Updated Feb 19, 2020

Mike Mitchell

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We're taking the hated and feared armored catfish or 'devil fish' as it's known colloquially in Mexico and transforming it into a tasty, nutritious product to increase employment in rural fishing communities.

We are developing an industry around the invasive devil fish in Mexico and the US, creating new economic opportunities using a fish previously discarded as by-catch. The concept of our work is simple - train local fishermen to process and package fillet, in turn, providing a valuable new source of employment while mitigating environmental damage caused by the devil fish. Our employees now earn ...
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We are developing an industry around the invasive devil fish in Mexico and the US, creating new economic opportunities using a fish previously discarded as by-catch. The concept of our work is simple - train local fishermen to process and package fillet, in turn, providing a valuable new source of employment while mitigating environmental damage caused by the devil fish. Our employees now earn on average 40% more than they did previously. We have a small scale processing facility and are building out a franchise system whereby we provide the technical expertise and distribution logistics for local entrepreneurs to setup their own processing facilities. We then manage the logistics to send frozen fillet to the US and Canada where we work with co-packers to create our El Diablito jerky. The devil fish has a high hemoglobin content, which gives El Diablito jerky a texture and flavor profile akin to beef without a fishy flavor. This will help us market to a wider audience and break away from the niche fish jerky space. Moreover, because we process by-catch, our jerky is the most sustainable meat-based jerky in the market. People are increasingly substituting fish or other protein products to meet their demand for high-protein snacks instead of beef or poultry jerky.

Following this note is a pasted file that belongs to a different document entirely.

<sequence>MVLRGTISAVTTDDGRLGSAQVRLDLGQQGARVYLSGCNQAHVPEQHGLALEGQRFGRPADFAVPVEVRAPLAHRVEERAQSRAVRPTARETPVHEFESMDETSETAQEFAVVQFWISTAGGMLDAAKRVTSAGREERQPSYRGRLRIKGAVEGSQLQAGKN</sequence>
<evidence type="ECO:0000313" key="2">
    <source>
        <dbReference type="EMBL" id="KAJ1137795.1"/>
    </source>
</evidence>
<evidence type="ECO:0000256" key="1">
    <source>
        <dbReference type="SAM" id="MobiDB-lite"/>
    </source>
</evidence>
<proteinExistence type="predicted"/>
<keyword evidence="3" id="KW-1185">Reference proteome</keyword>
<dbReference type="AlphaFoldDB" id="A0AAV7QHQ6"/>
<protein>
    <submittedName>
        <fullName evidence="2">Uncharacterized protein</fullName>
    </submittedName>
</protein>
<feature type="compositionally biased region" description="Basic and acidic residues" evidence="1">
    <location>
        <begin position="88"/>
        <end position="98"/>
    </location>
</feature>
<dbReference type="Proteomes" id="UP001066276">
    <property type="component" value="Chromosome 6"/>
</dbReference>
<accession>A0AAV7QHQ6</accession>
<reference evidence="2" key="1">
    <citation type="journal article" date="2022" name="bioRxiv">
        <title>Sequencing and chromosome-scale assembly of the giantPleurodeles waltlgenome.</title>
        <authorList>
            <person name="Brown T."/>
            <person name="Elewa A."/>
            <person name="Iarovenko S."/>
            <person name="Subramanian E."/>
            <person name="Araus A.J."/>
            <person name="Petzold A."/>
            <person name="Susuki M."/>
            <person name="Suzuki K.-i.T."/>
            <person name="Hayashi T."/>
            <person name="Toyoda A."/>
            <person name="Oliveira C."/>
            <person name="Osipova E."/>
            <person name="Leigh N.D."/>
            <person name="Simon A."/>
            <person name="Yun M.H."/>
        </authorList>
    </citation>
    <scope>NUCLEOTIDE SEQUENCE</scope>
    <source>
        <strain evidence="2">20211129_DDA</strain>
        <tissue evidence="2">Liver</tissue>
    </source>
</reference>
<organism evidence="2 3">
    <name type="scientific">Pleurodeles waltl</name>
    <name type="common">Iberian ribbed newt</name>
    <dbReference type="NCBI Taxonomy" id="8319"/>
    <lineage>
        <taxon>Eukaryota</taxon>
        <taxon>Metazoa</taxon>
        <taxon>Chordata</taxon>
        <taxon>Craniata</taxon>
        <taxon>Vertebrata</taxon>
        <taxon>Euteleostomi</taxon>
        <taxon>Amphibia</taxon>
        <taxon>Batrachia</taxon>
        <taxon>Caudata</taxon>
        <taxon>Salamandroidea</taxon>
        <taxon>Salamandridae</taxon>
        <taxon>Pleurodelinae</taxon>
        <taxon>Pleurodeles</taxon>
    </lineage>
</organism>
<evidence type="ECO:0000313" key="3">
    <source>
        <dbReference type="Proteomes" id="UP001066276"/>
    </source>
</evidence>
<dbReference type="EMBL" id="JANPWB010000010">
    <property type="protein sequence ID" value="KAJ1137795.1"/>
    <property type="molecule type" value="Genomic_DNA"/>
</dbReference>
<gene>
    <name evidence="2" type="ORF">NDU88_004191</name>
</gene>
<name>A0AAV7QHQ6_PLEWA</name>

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Stage 5: Scaling

We have a fish processing facility in Mexico and have trained a team of local fishermen to process the devil fish. We send fillet to the US and Canada where we turn it into El Diablito jerky.

Focus Areas:

Processing & Production, Entrepreneurship, Fisheries and 1 MoreSEE ALL

Processing & Production, Entrepreneurship, Fisheries and Workforce DevelopmentSEE LESS

Implemented In:

Canada, United States and Mexico

Canada, United States and MexicoSEE LESS

3
Countries Implemented In
5,000
Customers
4
Employees
$80,000
Funds Raised to Date

Problem

The invasive “devil fish” or devil fish has decimated Mexican freshwater fisheries and left thousands of fishermen without work. The devil fish, also known as the suckermouth or armored catfish in English, was first captured in Michoacán in 1995. Since then, the fish has spread to at least 13 states across Mexico. Currently, it accounts for 70% to 80% of wild freshwater capture. This has had a particularly deleterious effect in the state of Tabasco where an estimated 13,000 families depend on freshwater fishing as their primary economic activity.

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Solution